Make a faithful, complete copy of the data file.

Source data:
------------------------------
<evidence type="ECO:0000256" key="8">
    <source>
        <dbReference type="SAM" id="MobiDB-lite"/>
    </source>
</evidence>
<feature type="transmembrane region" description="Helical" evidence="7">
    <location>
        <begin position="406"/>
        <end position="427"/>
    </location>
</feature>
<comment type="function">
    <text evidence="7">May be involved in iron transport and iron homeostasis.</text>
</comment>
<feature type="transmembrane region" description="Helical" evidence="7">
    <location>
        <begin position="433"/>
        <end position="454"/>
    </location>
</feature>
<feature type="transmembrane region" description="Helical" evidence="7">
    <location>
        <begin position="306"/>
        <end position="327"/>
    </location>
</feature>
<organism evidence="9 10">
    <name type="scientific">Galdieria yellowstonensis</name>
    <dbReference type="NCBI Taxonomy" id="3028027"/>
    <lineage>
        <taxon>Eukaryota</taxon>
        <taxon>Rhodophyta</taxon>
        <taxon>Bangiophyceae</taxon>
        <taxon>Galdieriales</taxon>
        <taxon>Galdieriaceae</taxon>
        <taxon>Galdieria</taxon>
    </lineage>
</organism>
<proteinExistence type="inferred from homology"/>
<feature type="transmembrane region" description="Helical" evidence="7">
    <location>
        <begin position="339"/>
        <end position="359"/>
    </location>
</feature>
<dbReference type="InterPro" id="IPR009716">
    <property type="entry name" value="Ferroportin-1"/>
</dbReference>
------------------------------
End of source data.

<evidence type="ECO:0000256" key="8">
    <source>
        <dbReference type="SAM" id="MobiDB-lite"/>
    </source>
</evidence>
<feature type="transmembrane region" description="Helical" evidence="7">
    <location>
        <begin position="406"/>
        <end position="427"/>
    </location>
</feature>
<comment type="function">
    <text evidence="7">May be involved in iron transport and iron homeostasis.</text>
</comment>
<feature type="transmembrane region" description="Helical" evidence="7">
    <location>
        <begin position="433"/>
        <end position="454"/>
    </location>
</feature>
<feature type="transmembrane region" description="Helical" evidence="7">
    <location>
        <begin position="306"/>
        <end position="327"/>
    </location>
</feature>
<organism evidence="9 10">
    <name type="scientific">Galdieria yellowstonensis</name>
    <dbReference type="NCBI Taxonomy" id="3028027"/>
    <lineage>
        <taxon>Eukaryota</taxon>
        <taxon>Rhodophyta</taxon>
        <taxon>Bangiophyceae</taxon>
        <taxon>Galdieriales</taxon>
        <taxon>Galdieriaceae</taxon>
        <taxon>Galdieria</taxon>
    </lineage>
</organism>
<proteinExistence type="inferred from homology"/>
<feature type="transmembrane region" description="Helical" evidence="7">
    <location>
        <begin position="339"/>
        <end position="359"/>
    </location>
</feature>
<dbReference type="InterPro" id="IPR009716">
    <property type="entry name" value="Ferroportin-1"/>
</dbReference>